September 16, 2008 - Issue: Vol. 154, No. 147 — Daily Edition110th Congress (2007 - 2008) - 2nd Session
STATEMENTS ON INTRODUCED BILLS AND JOINT RESOLUTIONS
(Senate - September 16, 2008)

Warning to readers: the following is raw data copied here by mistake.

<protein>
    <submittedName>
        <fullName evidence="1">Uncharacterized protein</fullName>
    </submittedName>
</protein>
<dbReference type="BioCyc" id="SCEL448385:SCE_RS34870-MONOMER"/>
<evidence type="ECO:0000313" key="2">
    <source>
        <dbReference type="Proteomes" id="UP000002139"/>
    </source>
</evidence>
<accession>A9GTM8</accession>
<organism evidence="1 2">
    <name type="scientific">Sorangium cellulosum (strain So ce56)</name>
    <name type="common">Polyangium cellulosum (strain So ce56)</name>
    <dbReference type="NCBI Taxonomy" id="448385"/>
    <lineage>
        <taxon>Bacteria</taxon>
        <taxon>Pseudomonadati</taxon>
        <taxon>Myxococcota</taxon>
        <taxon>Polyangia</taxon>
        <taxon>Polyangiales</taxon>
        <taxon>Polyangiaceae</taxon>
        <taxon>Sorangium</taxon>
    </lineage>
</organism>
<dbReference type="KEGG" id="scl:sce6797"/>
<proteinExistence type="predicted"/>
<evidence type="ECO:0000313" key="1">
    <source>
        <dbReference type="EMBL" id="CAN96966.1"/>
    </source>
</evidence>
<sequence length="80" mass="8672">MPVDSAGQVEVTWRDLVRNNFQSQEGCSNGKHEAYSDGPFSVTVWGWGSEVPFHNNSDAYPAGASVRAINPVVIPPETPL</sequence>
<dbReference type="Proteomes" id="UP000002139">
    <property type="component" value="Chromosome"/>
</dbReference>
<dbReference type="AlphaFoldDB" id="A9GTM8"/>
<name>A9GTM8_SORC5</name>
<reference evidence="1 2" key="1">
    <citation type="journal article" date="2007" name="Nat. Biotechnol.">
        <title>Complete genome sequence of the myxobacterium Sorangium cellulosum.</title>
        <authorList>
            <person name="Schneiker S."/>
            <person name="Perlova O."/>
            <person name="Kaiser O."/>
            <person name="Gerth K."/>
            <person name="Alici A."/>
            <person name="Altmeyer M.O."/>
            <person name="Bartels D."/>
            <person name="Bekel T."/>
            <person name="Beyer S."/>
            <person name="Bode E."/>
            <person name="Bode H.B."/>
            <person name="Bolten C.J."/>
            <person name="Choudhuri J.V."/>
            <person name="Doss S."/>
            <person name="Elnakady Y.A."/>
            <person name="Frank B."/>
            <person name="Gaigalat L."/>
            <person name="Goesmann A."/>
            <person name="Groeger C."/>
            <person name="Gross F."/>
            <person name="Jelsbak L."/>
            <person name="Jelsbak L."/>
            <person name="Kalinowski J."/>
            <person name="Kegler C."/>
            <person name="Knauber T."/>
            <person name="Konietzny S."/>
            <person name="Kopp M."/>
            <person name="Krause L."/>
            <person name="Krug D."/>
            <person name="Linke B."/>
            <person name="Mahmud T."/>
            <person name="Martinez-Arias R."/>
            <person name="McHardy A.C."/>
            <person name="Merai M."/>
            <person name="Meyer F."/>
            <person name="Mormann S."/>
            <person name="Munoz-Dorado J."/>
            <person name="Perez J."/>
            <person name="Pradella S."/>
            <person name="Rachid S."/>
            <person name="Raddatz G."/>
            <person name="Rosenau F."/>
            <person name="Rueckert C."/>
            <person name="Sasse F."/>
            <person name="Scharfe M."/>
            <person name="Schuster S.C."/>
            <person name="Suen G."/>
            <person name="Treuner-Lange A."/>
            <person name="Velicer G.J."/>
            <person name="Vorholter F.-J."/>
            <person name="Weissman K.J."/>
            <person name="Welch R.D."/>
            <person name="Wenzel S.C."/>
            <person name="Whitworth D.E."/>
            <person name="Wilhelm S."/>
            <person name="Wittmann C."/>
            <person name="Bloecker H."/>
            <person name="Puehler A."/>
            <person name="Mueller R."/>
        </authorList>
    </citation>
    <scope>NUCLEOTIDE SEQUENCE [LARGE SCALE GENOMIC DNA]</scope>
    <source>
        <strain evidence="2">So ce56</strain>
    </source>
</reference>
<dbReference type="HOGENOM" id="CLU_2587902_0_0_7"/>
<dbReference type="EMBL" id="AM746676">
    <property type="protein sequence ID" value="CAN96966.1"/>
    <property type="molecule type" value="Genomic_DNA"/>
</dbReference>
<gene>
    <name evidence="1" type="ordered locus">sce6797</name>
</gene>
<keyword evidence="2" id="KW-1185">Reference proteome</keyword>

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[Pages S8858-S8862] From the Congressional Record Online through the Government Publishing Office [www.gpo.gov] STATEMENTS ON INTRODUCED BILLS AND JOINT RESOLUTIONS By Mrs. FEINSTEIN (for herself and Mrs. Boxer): S. 3493. A bill to require rail carriers to develop positive rail control system plans for improving railroad safety and to increase the civil penalties for railroad safety violations; to the Committee on Commerce, Science, and Transportation. Mrs. FEINSTEIN. Mr. President, I make these remarks on behalf of my friend and colleague, Senator Boxer. She and I are cosponsoring legislation, which I will send to the desk at the end of my remarks. On Friday, at 4:30 p.m., a Union Pacific freight train and a Metrolink commuter train, loaded with 225 commuters, leaving Los Angeles and traveling north through the San Fernando Valley, in the Chatsworth area, collided on a single track. The collision took place at about 40 miles an hour for each train. The engine of the Metrolink train was rammed two-thirds through the first car of the Metrolink train. Here it is. Here is the Union Pacific engine and this mess is the Metrolink engine and it rammed two-thirds through the first car. Thus far, 26 people are dead. Some were dismembered by the crash, some bodies had to be removed in a dismembered state from the train. There are 138 people in the hospital, 40 of them in critical condition, and more deaths could well take place. This accident happened because of a resistance in the railroad community in America to utilizing existing technology to produce a fail-safe control of trains to avoid colliding with each other and to avoid one train from crashing into the rear of another. Both of these have happened in the past. Yet today there is no requirement for a safe control of track and train. The House has passed a bill reauthorizing the Federal Railroad Administration. The Senate has passed a bill reauthorizing the Federal Railroad Administration. They both have provisions, although they are different, for safe train control in these bills. But nothing has happened. The bills have not been conferenced. This must stop. Let me point out for a minute how positive train control works. Every train's position is tracked through global positioning, which is new technology that can monitor its location and speed. These systems constantly watch for excessive speed, improperly aligned switches, whether trains are on the wrong track, unauthorized train movements, and whether trains have missed signals to slow or stop. Each train also has equipment on board that can take over from the engineer if the train doesn't comply with the safety signals. The system will override the engineer and automatically put on the brakes. These systems exist and are in use today. They are in place in the Chicago-Detroit corridor and in the Northeast corridor. But the railroad industry resists them. I believe rail in America has a very real future. California believes it has a very real future. As a matter of fact, in 5 weeks, California has on the ballot a $10 billion bond issue to create a high-speed rail spine down the center of California that runs from Sacramento all the way down to Los Angeles. Now, people aren't going to ride these trains unless they know they are safe, and we have an obligation, I believe, to provide that safety. I am sorry to have to say this, but southern California has the most high-risk track in America. The majority of Metrolink's 388 miles of track, which crosses six counties, believe it or not, is shared with freight trains. This is untenable. Let me ask a question: How can you put commuter trains, passenger trains, on the same track as freight trains going in opposite directions with nothing more than a couple of signals that can be missed, and have been missed, to avert disaster? Again, over the years, the railroad resisted, saying these systems are too expensive. Well, how expensive is the loss of human life? The cost of any system doesn't come close to the cost of the lives that were lost this past Friday and that will likely be lost in the future. To date, positive train control has been put to use only in limited areas, including, as I said, parts of the Northeast and Chicago and Detroit. Nine railroads in at least 16 States have these positive control projects, but California is not one of them. Why, I ask. It is critical, particularly when--given the element of human error, which we may well see in this instance--it may well have been a cell phone that was in use at the time of the accident by the engineer. Let me tell you what sort of hours this engineer works. He works 5 days a week, and it is an 11-hour day. It is a split shift of 15 hours. Let me explain. He is due at work at 6 in the morning. He works until late morning, and then he has 4 hours off but returns to work from 3 p.m. to 9 p.m. That is an 11-hour day in an engine on high alert in major populated areas. He performs a critical function, and he does it on an 11-hour workday on a split shift. I think that is untenable. The NTSB, the National Transportation Safety Board, has pushed again and again for positive train control systems, particularly after a deadly crash in my own State in Orange County in 2002. Three people died and two hundred sixty were injured. In the Orange County crash, the National Transportation Safety Board concluded that a Burlington Northern engineer and a conductor were talking to each other. They failed to see a yellow warning light telling them to slow down. I think that same thing has happened again. Their freight train slammed into a Metrolink commuter train that had stopped on the same track. Now, we know that positive, or safe, train control would prevent 40 to 60 accidents a year, 7 fatalities, and 55 injuries a year. So why hasn't it been put in place? I actually believe it is negligence, and I will even go as far to say I believe it is criminal negligence not to do so. [[Page S8859]] The report also concluded that positive train control could have prevented a fatal collision in Graniteville, SC, in 2005. In this accident, a rail employee failed to properly align a track switch. As a result, several cars derailed, deadly chlorine gases escaped, and nine people died. Cost is used as the reason not to do this, but I ask: How can we afford not to do it, whatever the cost? How many accidents does it take? How many deaths does it take? How many injuries does it take? Experts estimate that the cost is about $2.3 billion to install safe, technological train controls on 100,000 miles of track around the United States--high priority track. Today, my colleague, Senator Boxer, and I are introducing legislation which takes the strongest parts of the House and Senate bills and beefs them up. This legislation would require positive safe train controls for major freight and passenger lines. By 2012, areas declared as high risk by the Department of Transportation must run with positive train control systems. Railroads would be required to develop plans to implement these controls within 1 year of enactment of the legislation. These plans must be submitted to the Secretary of Transportation also within 1 year of enactment. It sets a deadline of December 31, 2014, for safe rail control to be in place on all major freight and passenger lines in America. It would be mandatory, and it would require penalties for noncompliance, with fines of up to $100,000 per violation. Passenger rail will not succeed in this country unless public safety is guaranteed. Again, on Friday, these trains hit at 40 miles per hour. What happens when trains pile into each other at 120 miles per hour? I have asked the majority leader to include this in the continuing resolution. I don't know whether he will--I think it is a remote possibility--but I do believe we need to get this moving right now. Once again, look at this. When we know there is global positioning that can be in place to shut down the freight train and the passenger train before they run into each other and we do nothing about it, then I believe this body is also culpable and negligent. Mr. President, if I might, I send this legislation to the desk with a plea that it be enacted right away, with a plea that we get the planning moving, with a plea that we get 100,000 miles of high-priority track equipped with global positioning so this never again can happen in a high-priority passenger-freight train area where the trains are traveling on the same track. If we don't do it, it is going to happen again. ______ By Mr. VOINOVICH (for himself, Mr. Brown, Mr. Harkin, Mr. Cochran, Mr. Vitter, Mr. Obama, Mr. Bayh, and Mr. Lugar): S. 3498. A bill to amend title 46, United States Code, to extend the exemption from the fire-retardant materials construction requirement for vessels operating within the Boundary Line; to the Committee on Commerce, Science, and Transportation. Mr. VOINOVICH. Mr. President, I ask unanimous consent that the text of the bill be printed in the Record. There being no objection, the text of the bill was ordered to be printed in the Record, as follows: S. 3498 Be it enacted by the Senate and House of Representatives of the United States of America in Congress assembled, SECTION 1. EXTENSION OF EXEMPTION. Section 3503(a) of title 46, United States Code, is amended by striking ``2008'' and inserting ``2018''. ______ By Mr. FEINGOLD (for himself and Mrs. Feinstein): S. 3501. A bill to ensure that Congress is notified when the Department of Justice determines that the Executive Branch is not bound by a statute; to the Committee on the Judiciary. Mr. FEINGOLD. Mr. President, today I am introducing, along with the senior Senator from California, Senator Feinstein, the OLC Reporting Act of 2008. In short, the bill would require the Attorney General to report to Congress when the Department of Justice issues a legal opinion concluding that the executive branch is not bound by a statute. Along with the Executive Order Integrity Act of 2008, which I introduced in July with the junior Senator from Rhode Island, Senator Whitehouse, this bill takes an important step toward curbing the executive branch's reliance on secret law. The principle behind this bill is straightforward. It is a basic tenet of democratic government that the people have a right to know the law. The very notion of ``secret law'' has been described in court opinions and law treatises as ``repugnant'' and ``an abomination.'' That's why the laws passed by Congress have historically been matters of public record. But the law that applies in this country includes more than just statutes. It includes regulations, the controlling legal interpretations of the executive branch and the courts, and certain Presidential directives. As we learned at a hearing of the Judiciary Committee's Constitution Subcommittee that I chaired in April, this body of executive and judicial law is increasingly being kept secret from the public, and too often from Congress as well. Perhaps the most troubling recent example of secret law is the elaborate legal regime constructed by DOJ's Office of Legal Counsel to justify controversial administration policies that operate outside the framework of statutory law. An opinion issued by OLC is not just a piece of legal advice, such as the advice individuals or corporations might solicit from their lawyers. An OLC opinion binds the entire executive branch, just like the ruling of a court. If a court were to reach a different interpretation than OLC, the court's interpretation would prevail--but many OLC opinions address matters that courts never have the chance to decide. On those matters, OLC essentially steps into the role of the courts as the final interpreter of the law. In the words of Jack Goldsmith, former head of OLC under President Bush: ``These executive branch precedents are `law' for the executive branch.'' OLC opinions are ``law'' in another sense as well. Attorney General Mukasey has stated that DOJ will not prosecute a government actor for criminal conduct if he or she relied on an OLC opinion. Thus, even if a court overturns OLC's interpretation, the opinion may grant retroactive immunity for past violations of the law--effectively amending the law that existed at the time of the criminal act. The Bush administration has relied heavily on secret OLC opinions in a broad range of matters involving core constitutional rights and civil liberties. The administration's policies on interrogation of detainees were justified by OLC opinions that were withheld from Congress and the public for several years. The President's warrantless wiretapping program was justified by OLC opinions that, to this day, have been seen only by a select few Members of Congress. And, when it was finally made public this year, the March 2003 memorandum on torture written by John Yoo was filled with references to other OLC memos that Congress and the public have never seen--on subjects ranging from the Government's ability to detain U.S. citizens without congressional authorization to the Government's ability to operate outside the Fourth Amendment in domestic military operations. The few opinions whose content has been made public share a notable characteristic: the conclusion that various laws enacted by Congress do not apply to the conduct of the executive branch. The 2003 Yoo torture memo took the alarming position that the executive branch was not bound by the criminal statute prohibiting torture when interrogating detainees. Likewise, according to congressional testimony of former OLC head Steve Bradbury, the President's warrantless wiretapping program was supported by OLC opinions claiming that the President's wiretapping authority was not limited by the constraints of the Foreign Intelligence Surveillance Act. The titles of other OLC opinions referenced in the Yoo memo strongly suggest that other statutory constraints have been disposed of in a similar manner. The secrecy of these opinions cannot be justified or explained away by a wholesale claim of privilege. To be sure, there are sound arguments for shielding from public disclosure deliberations among OLC lawyers, as well as final OLC opinions that are not adopted as the basis for an executive branch policy. But once a final OLC opinion is issued and adopted by an executive [[Page S8860]] branch agency or official, that opinion is no longer mere legal advice or a deliberative document--it is effectively the law. Indeed, in his testimony before the Constitution Subcommittee in April, the Deputy Assistant Attorney General for OLC acknowledged that the confidentiality interest in OLC opinions is ``completely different'' for opinions that have been implemented as policy, and that such opinions should be made public ``as fast as possible.'' The Supreme Court expressed the same sentiment in legal terms, holding that ``opinions and interpretations which embody [an] agency's effective law and policy'' are not privileged, precisely because agencies otherwise would be operating under ``secret law.'' There is an even stronger interest in disclosure when an OLC opinion concludes that the executive branch is not bound by a Federal statute. In such cases, the executive branch is no longer operating according to the rules that are on the books, and there is truly a separate--and sometimes conflicting--regime of secret law. Moreover, Congress has an obvious institutional interest in knowing when DOJ opines that the executive branch is not bound by a statute, and the reasons for that opinion. If DOJ concludes that a statute is unconstitutional, Congress may wish to challenge this position, or it may decide to simply rewrite the law to avoid the perceived constitutional problem. Similarly, if DOJ concludes that Congress did not intend for a statute to apply to the executive branch, then Congress should have the opportunity to assess this conclusion and revise the law if necessary to make its intent clear. None of this can happen when Congress is denied access to the opinion. Recognizing Congress's strong interest in knowing when DOJ takes issue with its enactments, current law requires the Attorney General to report to Congress when DOJ decides that it will not enforce or defend a statute because the statute is unconstitutional. This reporting provision, however, does not reach situations in which OLC stops short of declaring a statute unconstitutional, and instead construes the statute not to apply to the executive branch in order to avoid a finding of unconstitutionality. At the hearing I chaired on secret law, Dawn Johnsen, who served as the head of OLC for 2 years under President Clinton, testified that the law should be amended to require reporting to Congress in these situations as well. Bradford Berenson, former counsel to President Bush from 2001-2003, agreed with this modest proposal. The bill that Senator Feinstein and I are introducing today grew out of this bipartisan agreement. It was drafted with the substantial assistance and input of Johnsen, Berenson, and an impressive group of some of the finest attorneys to serve in OLC in past years, many of whom are now constitutional scholars. The aim was to craft a targeted bill--one that would allow Congress to be sufficiently informed when OLC purports to release the executive branch from the strictures of a statute, without encroaching on the institutional interests, prerogatives, and privileges of OLC. We took great pains to ensure that an appropriate balance of power was maintained between the legislative and executive branches. The result is an approach that is narrowly tailored and eminently reasonable. The bill adds a new disclosure requirement to 28 U.S.C. 530D, the statutory provision that requires the Attorney General to report to Congress if DOJ decides not to enforce or defend a statute on the ground that it is unconstitutional. Under the bill, the Attorney General must also report to Congress under four circumstances. These circumstances represent the means by which OLC is most likely to exempt the executive branch from the reach of a statute, in those areas where Congress has the greatest interest in knowing about it. First, a report is required if DOJ issues an opinion that concludes that a Federal statute is unconstitutional. Current law requires reporting only when DOJ decides not to defend or enforce a statute, which does not necessarily reach cases in which an agency policy conflicts with a statute but DOJ is not presented with the opportunity for an enforcement action. Second, a report is required if DOJ relies on the so-called ``doctrine of constitutional avoidance'' and cites Article II or the separation of powers--in other words, if DOJ determines that applying a statute to executive branch officials would raise constitutional problems. Regardless of the validity of this determination, the effect is to exempt executive branch officials from the statute's reach--a result that Congress should know about. Third, a report is required if DOJ relies on a ``legal presumption'' against applying a statute to the executive branch. For example, the Yoo torture memo relied on the legal presumption that laws of general applicability, such as those prohibiting torture, do not apply to the conduct of the military during wartime. The criterion of a ``legal presumption'' serves to keep the reporting requirement narrowly tailored: it captures situations in which the executive branch is exempted from a statute categorically, without requiring reporting in more run-of-the-mill cases where a particular executive action simply does not fall within the statute. Fourth, a report is required if DOJ determines that a statute has been superseded by a later enactment, when the later enactment does expressly say so. This provision would address situations like OLC's conclusion that the Authorization for Use of Military Force superseded the constraints of the Foreign Intelligence Surveillance Act. In such cases, reporting to Congress gives Congress the opportunity to clarify its intent. These reporting requirements are accompanied by several provisions to ensure scrupulous respect for executive privileges and prerogatives. The Attorney General would not be required to disclose the OLC opinion itself, as long as the report to Congress includes the information already required under 28 U.S.C. 530D whenever DOJ decides not to enforce or defend a statute--namely, a complete and detailed statement of the relevant issues and background. Furthermore, the bill leaves intact section 530D's provision allowing the Attorney General to exclude privileged information from the statement; the only information that could not be excluded is the date of the opinion, the statute at issue, and which of the four reporting categories the opinion falls within. No report would be required if officials expressly declined to adopt or act on the opinion, thus protecting from disclosure opinions that are truly advisory in nature. The bill also protects the security of classified information. Information that could harm the national security if disclosed publicly could be provided to Congress in a classified annex. Classified information involving intelligence activities would be reported only to the Intelligence and Judiciary Committees--or, under appropriate circumstances, a more narrow ``Gang of Twelve,'' to parallel the more limited disclosure provisions of the National Security Act. The bill's targeted focus and careful preservation of executive prerogatives has earned it the support of former officials from both the Clinton and Bush Administrations. Former head of OLC, Dawn Johnsen, and former counsel to President Bush, Bradford Berenson, have written a joint letter endorsing the bill. In their words: ``[W]e believe [the bill] strikes a sensible and constitutionally sound accommodation between the executive branch's need to have candid legal advice, to protect national security information, and to avoid being overburdened by overly intrusive reporting requirements and the legislative branch's need to know the manner in which its laws are interpreted.'' They write that enacting this bill ``would have the effect of enhancing democratic accountability and the rule of law.'' I ask unanimous consent to place this letter in the record along with my statement. Of course, the bill does not represent a perfect or complete solution to the problem of secret law. For example, it would not reach the now- infamous OLC conclusion that the infliction of pain does not constitute ``torture'' unless it approaches the level associated with ``death, organ failure, or serious impairment of body functions''--an interpretation that effectively exempted the executive branch from the full scope of the anti-torture statute. Moreover, under the provisions of the bill allowing the Attorney General to withhold privileged information, Congress may [[Page S8861]] well be forced to operate under a significant informational handicap. Nonetheless, the bill represents an important and necessary step toward curbing secret law and restoring the proper balance of power between the executive and legislative branches. When OLC concludes that a statute passed by Congress does not bind the executive branch, Congress has a right to know that the executive branch is not operating under that statute, and to be apprised of the law under which the executive branch is operating. The bill I am introducing with Senator Feinstein codifies that right. I urge all of my colleagues in the Senate to support this common-sense measure. Mr. President, I ask unanimous consent that the text of the bill and a letter of support be printed in the Record. There being no objection, the material was ordered to be printed in the Record, as follows: S. 3501 Be it enacted by the Senate and House of Representatives of the United States of America in Congress assembled, SECTION 1. SHORT TITLE. This Act may be cited as the ``OLC Reporting Act of 2008''. SEC. 2. REPORTING. Section 530D of title 28, United States Code, is amended-- (1) in subsection (a)-- (A) in paragraph (1)-- (i) in subparagraph (B), by striking ``or'' at the end; (ii) by redesignating subparagraph (C) as subparagraph (D); and (iii) by inserting after subparagraph (B) the following: ``(C) except as provided in paragraph (3), issues an authoritative legal interpretation (including an interpretation under section 511, 512, or 513 by the Attorney General or by an officer, employee, or agency of the Department of Justice pursuant to a delegation of authority under section 510) of any provision of any Federal statute-- ``(i) that concludes that the provision is unconstitutional or would be unconstitutional in a particular application; ``(ii) that relies for the conclusion of the authoritative legal interpretation, in whole or in the alternative, on a determination that an interpretation of the provision other than the authoritative legal interpretation would raise constitutional concerns under article II of the Constitution of the United States or separation of powers principles; ``(iii) that relies for the conclusion of the authoritative legal interpretation, in whole or in the alternative, on a legal presumption against applying the provision, whether during a war or otherwise, to-- ``(I) any department or agency established in the executive branch of the Federal Government, including the Executive Office of the President and the military departments (as defined in section 101(8) of title 10); or ``(II) any officer, employee, or member of any department or agency established in the executive branch of the Federal Government, including the President and any member of the Armed Forces; or ``(iv) that concludes the provision has been superseded or deprived of effect in whole or in part by a subsequently enacted statute where there is no express statutory language stating an intent to supersede the prior provision or deprive it of effect; or''; (B) in paragraph (2), by striking ``For the purposes'' and all that follows through ``if the report'' and inserting ``Except as provided in paragraph (4), a report shall be considered to be submitted to the Congress for the purposes of paragraph (1) if the report''; and (C) by adding at the end the following: ``(3) Direction regarding interpretation.--The submission of a report to Congress based on the issuance of an authoritative legal interpretation described in paragraph (1)(C) shall be discretionary on the part of the Attorney General or an officer described in subsection (e) if-- ``(A) the President or other responsible officer of a department or agency established in the executive branch of the Federal Government, including the Executive Office of the President and the military departments (as defined in section 101(8) of title 10), expressly directs that no action be taken or withheld or policy implemented or stayed on the basis of the authoritative legal interpretation; and ``(B) the directive described in subparagraph (A) is in effect. ``(4) Classified information.-- ``(A) Submission of report containing classified information regarding intelligence activities.--Except as provided in subparagraph (B), if the Attorney General submits a report relating to an instance described in paragraph (1) that includes a classified annex containing information relating to intelligence activities, the report shall be considered to be submitted to the Congress for the purposes of paragraph (1) if-- ``(i) the unclassified portion of the report is submitted to each officer specified in paragraph (2); and ``(ii) the classified annex is submitted to the Select Committee on Intelligence and the Committee on the Judiciary of the Senate and the Permanent Select Committee on Intelligence and the Committee on the Judiciary of the House of Representatives. ``(B) Submission of report containing certain classified information about covert actions.-- ``(i) In general.--In a circumstance described in clause (ii), a report described in that clause shall be considered to be submitted to the Congress for the purposes of paragraph (1) if-- ``(I) the unclassified portion of the report is submitted to each officer specified in paragraph (2); and ``(II) the classified annex is submitted to-- ``(aa) the chairman and ranking minority member of the Select Committee on Intelligence of the Senate; ``(bb) the chairman and ranking minority member of the Committee on the Judiciary of the Senate; ``(cc) the chairman and ranking minority member of the Permanent Select Committee on Intelligence of the House of Representatives; ``(dd) the chairman and ranking minority member of the Committee on the Judiciary of the House of Representatives; ``(ee) the Speaker and minority leader of the House of Representatives; and ``(ff) the majority leader and minority leader of the Senate. ``(ii) Circumstances.--A circumstance described in this clause is a circumstance in which-- ``(I) the Attorney General submits a report relating to an instance described in paragraph (1) that includes a classified annex containing information relating to a Presidential finding described in section 503(a) of the National Security Act of 1947 (50 U.S.C. 413b(a)); and ``(II) the President determines that it is essential to limit access to the information described in subclause (I) to meet extraordinary circumstances affecting vital interests of the United States.''; (2) in subsection (b)-- (A) in paragraph (2), by striking ``and'' at the end; (B) by redesignating paragraph (3) as paragraph (4); (C) by inserting after paragraph (2) the following: ``(3) under subsection (a)(1)(C)-- ``(A) not later than 30 days after the date on which the Attorney General, the Office of Legal Counsel, or any other officer of the Department of Justice issues the authoritative legal interpretation of the Federal statutory provision; or ``(B) if the President or other responsible officer of a department or agency established in the executive branch of the Federal Government, including the Executive Office of the President and the military departments (as defined in section 101(8) of title 10), issues a directive described in subsection (a)(3) and the directive is subsequently rescinded, not later than 30 days after the date on which the President or other responsible officer rescinds that directive; and''; and (D) in paragraph (4), as so redesignated, by striking ``subsection (a)(1)(C)'' and inserting ``subsection (a)(1)(D)''; (3) in subsection (c)-- (A) in paragraph (1), by striking ``or of each approval described in subsection (a)(1)(C)'' and inserting ``of the issuance of the authoritative legal interpretation described in subsection (a)(1)(C), or of each approval described in subsection (a)(1)(D)''; (B) by redesignating paragraphs (2) and (3) as paragraphs (3) and (4), respectively; (C) by inserting after paragraph (1) the following: ``(2) with respect to a report required under subparagraph (A), (B), or (C) of subsection (a)(1), specify the Federal statute, rule, regulation, program, policy, or other law at issue, and the paragraph and clause of subsection (a)(1) that describes the action of the Attorney General or other officer of the Department of Justice;''; (D) in paragraph (3), as so redesignated-- (i) by striking ``reasons for the policy or determination'' and inserting ``reasons for the policy, authoritative legal interpretation, or determination''; (ii) by inserting ``issuing such authoritative legal interpretation,'' after ``or implementing such policy,''; (iii) by striking ``except that'' and inserting ``provided that''; (iv) by redesignating subparagraphs (A) and (B) as subparagraphs (B) and (C), respectively; (v) by inserting before subparagraph (B), as so redesignated, the following: ``(A) any classified information shall be provided in a classified annex, which shall be handled in accordance with the security procedures established under section 501(d) of the National Security Act of 1947 (50 U.S.C. 413(d));''; (vi) in subparagraph (B), as so redesignated-- (I) by inserting ``except for information described in paragraph (1) or (2),'' before ``such details may be omitted''; (II) by striking ``national-security- or classified information, of any''; and (III) by striking ``or other law'' and inserting ``or other statute''; (vii) in subparagraph (C), as so redesignated-- (I) by redesignating clauses (i) and (ii) as clauses (ii) and (iii), respectively; (II) by inserting before clause (ii), as so redesignated, the following: ``(i) in the case of an authoritative legal interpretation described in subsection (a)(1)(C), if a copy of the Office of Legal Counsel or [[Page S8862]] other legal opinion setting forth the authoritative legal interpretation is provided;''; (III) in clause (ii), as so redesignated, by striking ``subsection (a)(1)(C)(i)'' and inserting ``subsection (a)(1)(D)(i)''; and (IV) in clause (iii), as so redesignated, by striking ``subsection (a)(1)(C)(ii)'' and inserting ``subsection (a)(1)(D)(ii)''; and (E) in paragraph (4), as so redesignated, by striking ``subsection (a)(1)(C)(i)'' and inserting ``subsection (a)(1)(D)(i)''; and (4) in subsection (e)-- (A) by striking ``(but only with respect to the promulgation of any unclassified Executive order or similar memorandum or order)''; and (B) by inserting ``issues an authoritative interpretation described in subsection (a)(1)(C),'' after ``policy described in subsection (a)(1)(A),''. ____ September 15, 2008. Hon. Patrick Leahy, Chairman, Senate Committee on the Judiciary, U.S. Senate, Washington DC. Hon. Arlen Specter, U.S. Senate, Washington DC. Dear Chairman Leahy and Senator Specter: We write to convey our strong support for ``The OLC Reporting Act of 2008,'' to be introduced by Senator Feingold and Senator Feinstein. We respectfully urge the committee to give the bill prompt and serious consideration, because we believe that the addition of the reporting requirement it would create would have the effect of enhancing democratic accountability and the rule of law. We both had the privilege to testify before Senators Feingold and Brownback, and the Subcommittee on the Constitution of the Senate Committee on the Judiciary, on April 30, 2008 in a hearing that examined ``Secret Law and the Threat to Democratic and Accountable Government.'' We served in different administrations, Brad Berenson as Associate Counsel to President George W. Bush and Dawn Johnsen as Acting Assistant Attorney General for the Office of Legal Counsel (OLC) under President Clinton. During our testimony, we found ourselves in substantial agreement about the desirability for new legislation that would require reporting to Congress regarding a limited category of OLC legal opinions. As a general matter, we share a deep concern about safeguarding the legitimate need for confidentiality in the legal advice OLC provides to the President and others in the executive branch, by power delegated by the Attorney General. For example, in some instances national security information must be protected. In other instances, such as where OLC advises that a proposed action would be illegal, and that advice is accepted, the prospect of immediate and routine disclosure could deter executive branch officials from seeking advice in the first place. We agree, however, that Congress has a legitimate legislative interest in receiving broader notice than current law provides with respect to certain categories of OLC opinions, which can generally be described as those in which OLC relies on constitutionally based interpretive doctrines to interpret a law in a way that might come as a surprise to Congress. These include the doctrine of ``constitutional avoidance,'' as well as implied repeals or modifications and certain presumptions against applying statutes to the executive branch officials. In our view, OLC opinions that place substantial reliance on such doctrines present the greatest potential for overreaching by the executive branch and thus the greatest need for notification to Congress. If Congress does not know about these interpretations, Congress is unable to consider the possibility of legislative change or clarification. For this reason, after the hearing we worked closely with Senate staff as well as with a group of other former executive branch officials and Office of Legal Counsel lawyers to help draft ``The OLC Reporting Act of 2008.'' The resulting bill text was the product of careful consideration and negotiation. The bill mandates reporting in a carefully defined category of cases and includes appropriate provisions to protect national security and privileged information. All in all, we believe it strikes a sensible and constitutionally sound balance between the executive branch's need to have access to candid legal advice, to protect national security information, and to avoid being overburdened by unduly intrusive reporting requirements and the legislative branch's need to know the manner in which its laws are interpreted. We both endorse the bill as introduced and urge its prompt enactment. Sincerely, Brad Berenson, Sidley Austin. Dawn Johnsen, Indiana University School of Law. ____________________